ICYMI: Habs and Coyotes swap Domi and Galchenyuk in Friday night one-for-one

Nothing like a classic one-for-one hockey trade on a Friday night during the summer. The swap between the Canadiens and Coyotes has Alex Galchenyuk going to Arizona while Max Domi heads north of the border to Montreal.

The timing may have been a surprise but the trade itself is no shock. Reports had indicated both players were being shopped. In the case of Domi, it had been in recent months while with Galchenyuk the rumors have been going on for a couple years.

Both teams get a good player here.

Domi, who was drafted 12th overall by the Coyotes in 2013, had a great rookie season in 2015-16, was limited to 59 games after getting hurt in his second season, and this past season started slow but finished strong, with 26 of his 45 points coming in the final 35 games of the season. The Habs need a top-2 center more than they need a top-6 winger, but the 23-year-old is a hard-nosed forward who has quite a bit of skill.

As for Galchenyuk, he had a great rookie season in the lockout-shortened 2012-13 season after being drafted third overall in 2012 and scored 30 goals in 2015-16. Besides that, it’s been a whole lot of ‘meh.’ It also doesn’t help that the 24-year-old, a natural center, has been used largely on the wing. For whatever reason, Galchenyuk never seemed to gell in Montreal. He should be a better fit in Arizona, where Galchenyuk as of right now would be part of a 1-2 punch at center with Derek Stepan.

It’s the second straight year the Canadiens have shipped off a first round pick and the third straight year they’ve traded a high-profile pick or prospect. Last year the Habs sent Mikhail Sergachev, the ninth overall pick in 2016, to the Lightning in exchange for Jonathan Drouin. And of course, the summer prior they traded star defenseman P.K. Subban to the Predators for Shea Weber.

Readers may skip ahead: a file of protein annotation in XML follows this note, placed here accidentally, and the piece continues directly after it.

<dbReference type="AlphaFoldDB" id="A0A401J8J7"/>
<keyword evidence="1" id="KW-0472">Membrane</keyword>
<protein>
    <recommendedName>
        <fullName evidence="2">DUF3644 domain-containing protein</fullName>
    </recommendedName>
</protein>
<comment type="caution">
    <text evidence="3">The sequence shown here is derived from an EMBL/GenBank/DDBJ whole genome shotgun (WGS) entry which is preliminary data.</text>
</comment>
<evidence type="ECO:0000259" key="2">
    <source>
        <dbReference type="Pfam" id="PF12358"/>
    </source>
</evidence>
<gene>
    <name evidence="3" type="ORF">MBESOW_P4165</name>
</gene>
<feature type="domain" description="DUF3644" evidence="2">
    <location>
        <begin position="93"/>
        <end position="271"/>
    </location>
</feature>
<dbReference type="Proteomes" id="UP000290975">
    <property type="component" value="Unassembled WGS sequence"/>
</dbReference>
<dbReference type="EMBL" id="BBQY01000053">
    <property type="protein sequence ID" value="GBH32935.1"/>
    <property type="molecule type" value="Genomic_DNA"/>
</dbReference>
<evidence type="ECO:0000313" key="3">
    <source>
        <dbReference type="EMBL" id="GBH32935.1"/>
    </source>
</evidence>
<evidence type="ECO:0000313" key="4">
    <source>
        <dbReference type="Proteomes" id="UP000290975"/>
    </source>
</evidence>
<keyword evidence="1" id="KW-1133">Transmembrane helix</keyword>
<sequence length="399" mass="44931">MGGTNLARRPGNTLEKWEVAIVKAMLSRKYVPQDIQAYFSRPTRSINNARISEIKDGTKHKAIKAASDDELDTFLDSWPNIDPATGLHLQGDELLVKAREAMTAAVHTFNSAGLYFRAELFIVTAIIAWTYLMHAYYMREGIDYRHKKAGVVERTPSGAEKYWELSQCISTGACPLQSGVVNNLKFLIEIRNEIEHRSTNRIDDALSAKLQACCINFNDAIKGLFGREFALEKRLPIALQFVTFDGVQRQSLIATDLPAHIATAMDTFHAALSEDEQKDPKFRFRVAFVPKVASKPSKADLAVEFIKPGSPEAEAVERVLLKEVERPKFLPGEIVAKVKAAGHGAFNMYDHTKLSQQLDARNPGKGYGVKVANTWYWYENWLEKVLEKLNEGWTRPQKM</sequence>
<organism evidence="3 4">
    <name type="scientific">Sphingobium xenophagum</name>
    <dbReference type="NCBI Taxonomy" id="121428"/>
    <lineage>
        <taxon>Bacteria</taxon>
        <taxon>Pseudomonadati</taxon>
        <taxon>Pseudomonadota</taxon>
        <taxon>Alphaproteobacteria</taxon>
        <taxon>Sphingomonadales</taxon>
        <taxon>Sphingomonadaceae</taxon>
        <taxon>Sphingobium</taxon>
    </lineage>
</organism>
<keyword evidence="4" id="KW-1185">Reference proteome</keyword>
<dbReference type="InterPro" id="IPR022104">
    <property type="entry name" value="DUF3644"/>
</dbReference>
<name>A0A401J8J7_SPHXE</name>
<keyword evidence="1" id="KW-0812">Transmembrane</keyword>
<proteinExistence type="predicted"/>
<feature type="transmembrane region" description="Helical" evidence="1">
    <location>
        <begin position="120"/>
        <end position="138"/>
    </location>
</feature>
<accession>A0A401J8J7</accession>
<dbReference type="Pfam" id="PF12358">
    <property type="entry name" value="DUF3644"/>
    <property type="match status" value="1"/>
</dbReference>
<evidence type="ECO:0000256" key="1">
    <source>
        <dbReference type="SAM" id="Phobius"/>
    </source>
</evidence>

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Oliver Ekman-Larsson reportedly agreeing to 8-year extension a great sign for Coyotes future

It looked like there was a chance of a ‘Big 3’ of defensemen hitting the NHL free agency market next summer with the contracts of Drew Doughty, Oliver Ekman-Larsson, and Erik Karlsson expiring after next season. Something that was probably more of a pipe dream than anything.

Well, it looks like it’s down to two at best now, with Ekman-Larsson reportedly verbally committing to a 8-year contract extension worth more than $8 million per season, per TSN’s Darren Dreger.

Obviously nothing can be formally agreed upon until the extension window opens on July 1, but this is huge for the Coyotes. Not just the fact they retained what is probably their best player and one the best defensemen in the league but the fact he wants to stay in Arizona. The Coyotes are moving in a positive direction. Despite finishing last in the West, Arizona went 19-13-3 in its final 35 games. There’s a lot of really good, young talent and Antti Raanta was one of the NHL’s best goalies in the second half of the season. The Coyotes will get a chance to pick up another young stud with the fifth overall pick in next week’s draft.

So whatever Arizona is selling, Ekman-Larsson seems to be buying by signing an eight-year extension that would expire just shy of his 36th birthday. He’s had a rough past couple seasons, but has still averaged 40 points and turns 27 in July, so he’s right in the prime of his career. It should be noted that in that time period Ekman-Larsson has had to deal with the death of his mother, who died from cancer last spring.

It’s a good sign for the future of hockey in Arizona, a place I’ve always felt hockey has a lot of potential despite whatever prognostications of doom have been forecast by others over the years.

The Push(es) for 1,000: The Sedins get one step closer

Alex Ovechkin became the 84th player in NHL history to reach 1,000 points on Wednesday night. Four other players are looking to follow him, with Henrik Sedin, Daniel Sedin, Sidney Crosby, and Shane Doan all within 44 points of four figures.

Here’s an update of how three of the four that played last night fared.

*Both Henrik and Daniel Sedin inched closer in the Canucks 5-4 shootout loss to Philadelphia. The two connected on the first goal in the way they’ve become best known – Henrik the facilitator, Daniel the finisher – when Daniel scored on a feed from Troy Stetcher at 9:21 of the first period to open the scoring. Henrik got the secondary assist on the powerplay goal, Daniel’s 366th career goal and 966th point.